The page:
Delphix Study finds DevOps spending tops £1 Million

Delphix Study finds DevOps spending tops £1 Million

Delphix Study finds DevOps spending tops £1 Million

UK Organisations embrace DevOps to deliver software faster and more frequently, and to reduce the number of bugs late in the Development Lifecycle

Delphix, the market leader in Data as a Service, announced new research into the state of DevOps, revealing that the movement is gaining ground in the UK.

The 2015 State of DevOps Report shows that the majority of UK organisations surveyed (77 per cent) have introduced dedicated budgets and support teams for DevOps, with 35 per cent spending £1 million or more per year. This comes as the volume of applications that businesses support increases (49 per cent), yet teams need to deliver software faster (66 per cent), release code more frequently (49 per cent) and reduce the number of bugs found late in the development cycle (52 per cent).

“The pace at which companies need to securely deliver and update applications has increased drastically over the last few years,”

said Iain Chidgey, vice president, International Sales, Delphix.

“Traditionally IT could update applications once or twice a year, but today expectations are much higher, with releases being pushed out weekly, daily or even hourly. The 2015 State of DevOps Report points toward continued adoption of DevOps practices within organizations across the UK.”

Defining DevOps
On average, organisations have started seven DevOps initiatives in the last 24 months, with this figure set to rise to nine in the next two years as DevOps initiatives become standardised. Although DevOps has established a foothold in the enterprise, the research shows the movement still lacks a strong definition. In total, 59 per cent of respondents believe DevOps is somewhat to strongly defined, but there is disagreement over whether the development side (28 per cent), the operations side (22 per cent) or both combined (50 per cent) share the responsibility for DevOps initiatives, and how those are defined:

· Developers and system administrators collaborating to ease the transition between development and production (64 per cent)

· Evolving operations to meet the demands of agile software development teams (57 per cent)

The study shows that typically, small teams of experts within deployment automation, data management and continuous integration, support DevOps initiatives. More than half (52 per cent) of businesses have three teams with some DevOps responsibility. The remaining 48 per cent have an average of five dedicated DevOps groups. On average, there are 89 full- and part-time staff currently supporting DevOps-related tasks. Whilst development still leads operations for 28 per cent of companies, DevOps is seen as a shared responsibility between development and operations for half.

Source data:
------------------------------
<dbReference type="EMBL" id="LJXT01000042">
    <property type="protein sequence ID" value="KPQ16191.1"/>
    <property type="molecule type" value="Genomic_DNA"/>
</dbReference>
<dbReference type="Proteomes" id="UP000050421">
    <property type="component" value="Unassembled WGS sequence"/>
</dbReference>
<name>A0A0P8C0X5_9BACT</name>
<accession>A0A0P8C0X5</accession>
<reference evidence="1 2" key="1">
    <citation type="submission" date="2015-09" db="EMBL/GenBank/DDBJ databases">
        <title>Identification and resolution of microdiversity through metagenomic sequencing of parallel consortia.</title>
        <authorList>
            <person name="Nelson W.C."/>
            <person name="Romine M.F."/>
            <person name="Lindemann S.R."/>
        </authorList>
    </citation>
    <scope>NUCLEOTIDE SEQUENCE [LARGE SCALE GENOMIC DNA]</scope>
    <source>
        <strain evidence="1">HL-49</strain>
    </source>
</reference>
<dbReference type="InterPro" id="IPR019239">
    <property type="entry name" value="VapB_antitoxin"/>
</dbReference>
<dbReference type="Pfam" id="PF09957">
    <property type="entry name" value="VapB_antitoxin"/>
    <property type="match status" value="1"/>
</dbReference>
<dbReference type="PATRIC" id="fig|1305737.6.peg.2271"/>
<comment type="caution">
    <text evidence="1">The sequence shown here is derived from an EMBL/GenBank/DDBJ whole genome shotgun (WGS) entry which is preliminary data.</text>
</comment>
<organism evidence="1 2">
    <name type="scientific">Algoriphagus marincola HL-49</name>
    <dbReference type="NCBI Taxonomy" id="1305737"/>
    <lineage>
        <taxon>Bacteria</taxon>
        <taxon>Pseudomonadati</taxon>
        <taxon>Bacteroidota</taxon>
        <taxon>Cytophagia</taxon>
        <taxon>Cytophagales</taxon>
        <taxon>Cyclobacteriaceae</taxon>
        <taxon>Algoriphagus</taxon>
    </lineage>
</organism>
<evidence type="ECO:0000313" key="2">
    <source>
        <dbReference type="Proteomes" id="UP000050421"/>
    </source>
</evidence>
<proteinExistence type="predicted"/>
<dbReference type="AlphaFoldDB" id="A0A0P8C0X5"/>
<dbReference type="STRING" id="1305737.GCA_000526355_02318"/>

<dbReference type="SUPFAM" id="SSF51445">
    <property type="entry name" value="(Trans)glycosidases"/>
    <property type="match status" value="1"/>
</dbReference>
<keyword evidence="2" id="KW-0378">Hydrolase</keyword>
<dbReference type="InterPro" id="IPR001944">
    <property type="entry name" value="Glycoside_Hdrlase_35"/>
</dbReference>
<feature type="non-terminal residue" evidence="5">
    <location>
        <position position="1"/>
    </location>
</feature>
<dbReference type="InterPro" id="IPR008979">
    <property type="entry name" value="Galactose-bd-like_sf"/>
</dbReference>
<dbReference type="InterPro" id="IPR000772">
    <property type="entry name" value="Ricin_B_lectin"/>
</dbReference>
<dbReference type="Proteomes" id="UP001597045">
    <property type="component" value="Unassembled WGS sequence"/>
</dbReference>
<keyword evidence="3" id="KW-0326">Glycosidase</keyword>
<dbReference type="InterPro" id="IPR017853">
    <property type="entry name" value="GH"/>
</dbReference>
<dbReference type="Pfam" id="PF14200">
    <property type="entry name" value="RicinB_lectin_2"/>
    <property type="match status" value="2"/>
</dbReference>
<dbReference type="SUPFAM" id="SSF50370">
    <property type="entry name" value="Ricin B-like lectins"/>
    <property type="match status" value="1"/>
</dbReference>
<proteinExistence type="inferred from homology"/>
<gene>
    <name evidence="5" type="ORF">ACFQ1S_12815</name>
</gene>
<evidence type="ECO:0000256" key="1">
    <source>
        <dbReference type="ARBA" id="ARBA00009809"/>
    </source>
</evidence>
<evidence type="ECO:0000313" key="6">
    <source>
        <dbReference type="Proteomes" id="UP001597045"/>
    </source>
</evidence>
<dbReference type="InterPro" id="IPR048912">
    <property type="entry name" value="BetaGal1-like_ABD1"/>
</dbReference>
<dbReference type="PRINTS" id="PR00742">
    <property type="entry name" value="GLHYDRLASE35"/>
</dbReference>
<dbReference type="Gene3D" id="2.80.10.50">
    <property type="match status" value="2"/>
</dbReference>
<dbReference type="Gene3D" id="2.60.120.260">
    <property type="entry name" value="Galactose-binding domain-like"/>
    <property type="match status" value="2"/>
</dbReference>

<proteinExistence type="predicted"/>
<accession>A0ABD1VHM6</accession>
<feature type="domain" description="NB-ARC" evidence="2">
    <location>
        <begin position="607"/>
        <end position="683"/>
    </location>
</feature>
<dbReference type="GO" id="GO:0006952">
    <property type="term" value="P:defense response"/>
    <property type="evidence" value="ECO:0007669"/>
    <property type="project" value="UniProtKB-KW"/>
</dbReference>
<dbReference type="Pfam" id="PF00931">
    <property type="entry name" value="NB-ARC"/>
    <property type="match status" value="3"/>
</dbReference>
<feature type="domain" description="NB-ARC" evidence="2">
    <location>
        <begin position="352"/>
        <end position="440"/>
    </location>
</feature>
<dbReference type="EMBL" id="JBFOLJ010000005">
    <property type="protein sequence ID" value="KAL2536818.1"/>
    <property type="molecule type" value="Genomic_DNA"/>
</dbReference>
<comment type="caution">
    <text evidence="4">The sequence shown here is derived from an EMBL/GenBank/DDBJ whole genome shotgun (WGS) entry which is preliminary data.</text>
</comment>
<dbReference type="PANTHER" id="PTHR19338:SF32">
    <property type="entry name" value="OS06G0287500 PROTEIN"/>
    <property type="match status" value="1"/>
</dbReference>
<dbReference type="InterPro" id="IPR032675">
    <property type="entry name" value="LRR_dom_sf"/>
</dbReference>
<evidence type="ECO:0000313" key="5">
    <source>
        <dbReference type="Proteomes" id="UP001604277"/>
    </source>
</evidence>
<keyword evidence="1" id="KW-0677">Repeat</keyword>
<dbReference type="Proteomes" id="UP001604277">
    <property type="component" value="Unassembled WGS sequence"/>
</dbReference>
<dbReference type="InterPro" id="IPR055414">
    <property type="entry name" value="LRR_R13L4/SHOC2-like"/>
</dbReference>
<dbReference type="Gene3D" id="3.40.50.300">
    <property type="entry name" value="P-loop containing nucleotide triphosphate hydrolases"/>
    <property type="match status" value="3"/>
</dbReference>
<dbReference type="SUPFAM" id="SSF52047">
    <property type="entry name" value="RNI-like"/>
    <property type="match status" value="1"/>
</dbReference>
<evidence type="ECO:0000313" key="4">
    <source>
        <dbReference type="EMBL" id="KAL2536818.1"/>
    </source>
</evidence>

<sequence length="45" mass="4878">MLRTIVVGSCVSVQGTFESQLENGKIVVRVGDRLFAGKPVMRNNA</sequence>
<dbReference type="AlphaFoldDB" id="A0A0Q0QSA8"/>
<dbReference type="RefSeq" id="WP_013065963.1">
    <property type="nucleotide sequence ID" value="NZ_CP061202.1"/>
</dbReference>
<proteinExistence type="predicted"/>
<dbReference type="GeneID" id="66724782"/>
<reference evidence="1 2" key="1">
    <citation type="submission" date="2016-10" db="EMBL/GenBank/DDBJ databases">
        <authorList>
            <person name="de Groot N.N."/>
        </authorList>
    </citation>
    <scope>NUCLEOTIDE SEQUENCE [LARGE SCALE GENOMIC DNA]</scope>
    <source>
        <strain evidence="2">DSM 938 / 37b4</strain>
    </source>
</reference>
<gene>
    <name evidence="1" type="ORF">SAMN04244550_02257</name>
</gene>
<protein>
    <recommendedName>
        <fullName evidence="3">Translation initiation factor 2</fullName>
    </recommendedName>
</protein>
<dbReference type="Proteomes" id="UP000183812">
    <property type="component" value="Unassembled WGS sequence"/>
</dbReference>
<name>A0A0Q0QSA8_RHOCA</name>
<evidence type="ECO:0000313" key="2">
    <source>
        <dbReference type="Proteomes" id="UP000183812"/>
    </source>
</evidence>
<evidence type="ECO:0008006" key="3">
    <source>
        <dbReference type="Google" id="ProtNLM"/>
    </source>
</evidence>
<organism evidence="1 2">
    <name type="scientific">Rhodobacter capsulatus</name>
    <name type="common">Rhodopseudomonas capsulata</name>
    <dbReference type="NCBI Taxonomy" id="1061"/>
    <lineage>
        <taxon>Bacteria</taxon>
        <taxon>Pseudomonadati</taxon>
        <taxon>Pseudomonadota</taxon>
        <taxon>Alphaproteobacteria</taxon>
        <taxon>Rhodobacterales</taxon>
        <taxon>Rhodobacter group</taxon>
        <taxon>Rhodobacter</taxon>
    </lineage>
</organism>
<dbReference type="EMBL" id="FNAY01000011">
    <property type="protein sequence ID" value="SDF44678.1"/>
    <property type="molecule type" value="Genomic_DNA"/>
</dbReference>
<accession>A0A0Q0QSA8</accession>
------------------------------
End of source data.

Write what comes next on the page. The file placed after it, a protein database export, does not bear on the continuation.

Measuring success
While the widespread definition of DevOps focuses on agility, the data reveals that organisations are turning to DevOps to identify defects before they get into production. The success of DevOps is measured by the number of defects found in the software development lifecycle (SDLC) with 57 per cent agreeing that teams would spend less time recoding if defects were identified earlier, which currently takes up nearly a quarter of time.

Currently, over half of businesses (56 per cent) identify defects or issues either once the application has been deployed to production or during QA and validation when it takes approximately five days to resolve. Reducing this time has a substantial impact on efficiency and effectiveness as teams spend less time recoding when defects are identified earlier in the development lifecycle.

DevOps delays compromise data security
Currently the most implemented DevOps initiatives include virtual databases (43 per cent), agile data masking (38 per cent) and continuous deployment (36 per cent). As more organisations adopt agile methodologies to rapidly build, test and release new applications, the survey suggests that organisations with a commitment to DevOps require full production data for both QA and development activities. However, 46 per cent of teams admit that they experience delays waiting for testing and development data environments, with just 8 per cent able to resest the test environment within 10 minutes.

Because one of the biggest challenges that faces DevOps initiatives is limited testing due to data issues, DevOps practitioners are working around data security constraints and taking shortcuts with production data in non-production testing environments. Overall, four in 10 of those surveyed admit that developers and QA personnel are granted unaudited access to production data.

The survey of 100 UK IT professionals with an active involvement in DevOps, software development, database administration, quality assurance or product support, was conducted by Vanson Bourne as part of the annual 2015 State of DevOps Report sponsored by Delphix. Delphix previously announced global results for the 2015 State of DevOps Report on Aug. 20, 2015.

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